MOM: Now everything is fine.

DAD: We just saw the PG-13 movie. It was so good.

MOM: There was a big sex.

FRIEND FROM WORK: I am the loudest! I am the loudest!

(Everybody laughs.)

MOM: I had a lot of wine, and now I’m crazy!

GRANDFATHER: Hey, do you guys know what God looks like?

ALL: Yes.

GRANDFATHER: Don’t tell the kids.

Strangely, as my smile muscles started to relax, it occurred to me "you know, there's a useful science literacy lesson in this...maybe." The lesson or heuristic device would be something like:

Think of that imaginary skit or joke whenever you hear about new science: The universe and its workings are at the adult table. The scientists, the news reporters, you and me are at the kids table. So when a finding seems to explain or cure, realize that of course it seems to explain or cure. All we know about the adult side is that our explanations and cures are over there. (And incidentally, that's why scientists park their table precisely where they do, and why "child-like curiosity" is something we associate with science).

Rich's joke made me laugh, I guess, because it reveals something embarrassing, intimate and true, and which--Surprise!--has been standing there forever in plain sight. It may be the same formula as Gary Larson's "What we say to dogs/What they hear" cartoon, and a little like "On the Internet, nobody knows you're a dog." Not to mention the joke that's on the cuckold, and Plato's yarn about the shadows on the cave wall. It's not a lesson so much as a prod:

"Our senses deceive us. You know that. Show a little savvy."

Rich is more high-concept than Plato on this one.

Saturday, December 09, 2006

Guilt-free dining and polonium

Note that investigators of Litvinenko's poisoning are talking not just about food and drink but now cigarettes. From the getgo backgrounders on polonium have informed us that inhalation is one way this deadly poison gets in the body. They've not mentioned that ingested polonium is liable to go straight through you--making sushi a dubious candidate vehicle for poisoning somebody with polonium. Note what the EPA says about this more familiar alpha-emitting heavy metal:

About 99 percent of the uranium ingested in food or water will leave a person's body in the feces, and the remainder will enter the blood. Most of this absorbed uranium will be removed by the kidneys and excreted in the urine within a few days. A small amount of the uranium in the bloodstream will deposit in a person's bones, where it will remain for years.
I'd say the smart money is on the cigarettes. Your victim carries them everywhere and spies obviously have a thing about them. Even if your spy's a yuppie, best think noire, not nori.

Follow up: Litvinenko ingested the polonium that killed him by drinking a cup of tea, the Times (UK) is reporting. Despite what I wrote above, the report sounds kinda sensible, in that it says the poisoner had to use a hot beverage to avoid tipping off his victim, and had to let it cool before he added the polonium, because it's radiation would be continuously delivering heat to the water. Water doesn't get hot easily, compared to metals and other common materials, and so immediately my thought was "Wow, that's a lot of polonium! Well, then, maybe bets are off: The EPA is unlikely to know or care about acute exposures that intense, which essentially can't happen by accident, in which case their point about ingestion overlooks the forest for the trees under Litinenko's dosing." The water heating makes perfect sense, since water is a very efficient absorber of alpha particles, and polonium radiates alphas. Except it's so efficient that, in the nuclide biz, one learns not even to worry about alphas penetrating the dead layer of cells in your skin, and so it seems like only Litivinenko's gut-lining cells would have been killed off. This can kill you? A hole in your intestine--from a burst appendix, for example--will kill you because it lets bacteria go lunch on your vital organs. But "infection" isn't a word a remember from any of the Litvinenko news I've read. My intuition is that Litvinenko's gut would have to become darn perforated, darn fast, to leak much polonium into his chest, assuming business as usual. Peristalsis and other business might well have shut down, I guess, as his intestinal epithelial cells dissolved under the barrage of alphas. Could sloughing of these cells have exposed Litvinenko's intestinal capillaries, through which the polonium atoms or atomic-clusters he ate might have traveled around his body widely?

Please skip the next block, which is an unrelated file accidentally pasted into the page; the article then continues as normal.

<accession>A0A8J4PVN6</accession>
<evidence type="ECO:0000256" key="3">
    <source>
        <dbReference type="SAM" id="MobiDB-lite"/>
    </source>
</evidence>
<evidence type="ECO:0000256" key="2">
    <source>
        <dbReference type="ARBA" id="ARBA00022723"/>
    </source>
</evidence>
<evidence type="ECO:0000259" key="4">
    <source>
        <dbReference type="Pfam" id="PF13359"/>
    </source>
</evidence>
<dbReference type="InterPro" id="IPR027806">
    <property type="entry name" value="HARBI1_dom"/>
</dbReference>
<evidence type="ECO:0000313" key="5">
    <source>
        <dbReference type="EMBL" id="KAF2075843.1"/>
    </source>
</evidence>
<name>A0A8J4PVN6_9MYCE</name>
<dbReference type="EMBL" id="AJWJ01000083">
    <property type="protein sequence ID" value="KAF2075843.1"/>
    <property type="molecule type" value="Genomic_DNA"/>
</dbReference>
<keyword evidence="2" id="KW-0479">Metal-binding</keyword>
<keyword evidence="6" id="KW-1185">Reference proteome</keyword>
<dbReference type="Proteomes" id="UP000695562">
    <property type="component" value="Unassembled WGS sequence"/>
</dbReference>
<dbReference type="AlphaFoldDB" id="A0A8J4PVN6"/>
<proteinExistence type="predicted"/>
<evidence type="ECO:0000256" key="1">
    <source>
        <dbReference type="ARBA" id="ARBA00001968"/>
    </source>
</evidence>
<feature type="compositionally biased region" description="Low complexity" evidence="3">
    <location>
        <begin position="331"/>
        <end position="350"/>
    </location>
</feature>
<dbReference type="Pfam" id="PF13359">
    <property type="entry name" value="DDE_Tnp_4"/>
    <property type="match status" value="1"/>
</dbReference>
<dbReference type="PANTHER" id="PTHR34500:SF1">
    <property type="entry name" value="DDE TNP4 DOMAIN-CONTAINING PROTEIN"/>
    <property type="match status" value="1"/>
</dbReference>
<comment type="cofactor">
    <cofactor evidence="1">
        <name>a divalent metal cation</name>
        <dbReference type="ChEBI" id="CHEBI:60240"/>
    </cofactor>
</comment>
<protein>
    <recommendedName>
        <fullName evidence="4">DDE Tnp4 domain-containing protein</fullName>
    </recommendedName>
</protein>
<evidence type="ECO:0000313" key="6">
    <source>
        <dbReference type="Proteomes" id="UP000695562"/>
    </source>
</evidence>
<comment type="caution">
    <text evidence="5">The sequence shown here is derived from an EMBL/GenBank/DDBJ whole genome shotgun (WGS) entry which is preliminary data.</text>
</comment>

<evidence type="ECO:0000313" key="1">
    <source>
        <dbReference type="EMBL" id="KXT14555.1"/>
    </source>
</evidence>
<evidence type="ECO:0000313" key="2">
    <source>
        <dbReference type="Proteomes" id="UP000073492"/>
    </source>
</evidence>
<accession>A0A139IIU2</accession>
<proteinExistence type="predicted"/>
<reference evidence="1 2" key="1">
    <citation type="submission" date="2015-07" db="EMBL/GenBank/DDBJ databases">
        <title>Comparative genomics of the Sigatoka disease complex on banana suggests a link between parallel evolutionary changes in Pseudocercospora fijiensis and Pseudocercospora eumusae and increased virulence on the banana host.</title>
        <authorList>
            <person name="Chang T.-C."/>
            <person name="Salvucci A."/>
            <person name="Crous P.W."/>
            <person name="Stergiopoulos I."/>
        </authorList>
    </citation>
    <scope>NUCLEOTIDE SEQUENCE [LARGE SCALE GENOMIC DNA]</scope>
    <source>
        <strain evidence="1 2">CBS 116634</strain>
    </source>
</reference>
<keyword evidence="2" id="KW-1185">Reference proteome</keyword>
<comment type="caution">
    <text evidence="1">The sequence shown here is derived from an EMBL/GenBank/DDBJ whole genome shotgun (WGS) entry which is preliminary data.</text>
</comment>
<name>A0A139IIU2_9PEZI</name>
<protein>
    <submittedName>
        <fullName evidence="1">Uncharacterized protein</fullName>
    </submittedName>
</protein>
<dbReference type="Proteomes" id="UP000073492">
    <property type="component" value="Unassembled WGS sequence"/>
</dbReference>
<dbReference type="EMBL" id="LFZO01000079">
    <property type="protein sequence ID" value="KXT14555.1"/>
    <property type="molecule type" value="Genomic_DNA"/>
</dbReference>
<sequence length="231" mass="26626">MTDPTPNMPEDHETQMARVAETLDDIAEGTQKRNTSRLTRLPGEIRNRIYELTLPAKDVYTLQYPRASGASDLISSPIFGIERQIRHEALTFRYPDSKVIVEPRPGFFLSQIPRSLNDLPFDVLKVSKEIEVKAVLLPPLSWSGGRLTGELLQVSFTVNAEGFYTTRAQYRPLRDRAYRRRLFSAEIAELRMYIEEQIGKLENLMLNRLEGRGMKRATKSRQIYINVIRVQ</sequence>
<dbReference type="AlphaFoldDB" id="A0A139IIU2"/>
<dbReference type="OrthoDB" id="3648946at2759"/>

Tuesday, July 25, 2006

Genes for domesticability: All creatures great and small?

A nifty story by the Times' Nicholas Wade tells of evidence that the genetic potential to be tame and domesticated exists in the pool of all sorts of vertebrates we consider quintessentially wild. Through generations of selective breeding scientists have made whole colonies of foxes, minks, otters, rats and other typically fractious species eager to please as all get out. Somehow in the wild, the variant alleles that combine to make all things wise and wonderful seems never entirely to disappear, even in an environment where being nice seemingly never ever pays. The retention of these variants across diverse species suggests the genes have a biologically very basic function that no vertebrate can do without. In the Times the suggestion is they figure in development of the embryonic neural tube, which is a structure that appears not long after the blastula stage and gives rise to the central nervous system. The Times story suggests furthermore that even we homo sapiens are civil only thanks to good breeding our ancestors practiced.

To me the fact that sociopathy often emerges in early childhood suggests we're not a pure breed in that respect. If so, I think we'll want to know. "Crime gene" testing is part and parcel of investigating how much of behavior is genetic and how much is development and environment. Even if all serial killers carry a set of the same four alleles, so too could thirty percent of the population at large. If we don't identify in particular the genetic carriers who haven't killed, we're unlikely ever to discover what environment and what care prevents serial killing. Clearly there exists something that does when the correlation between genotype and phenotype is low, but we'll never know that unless we test and "type" people.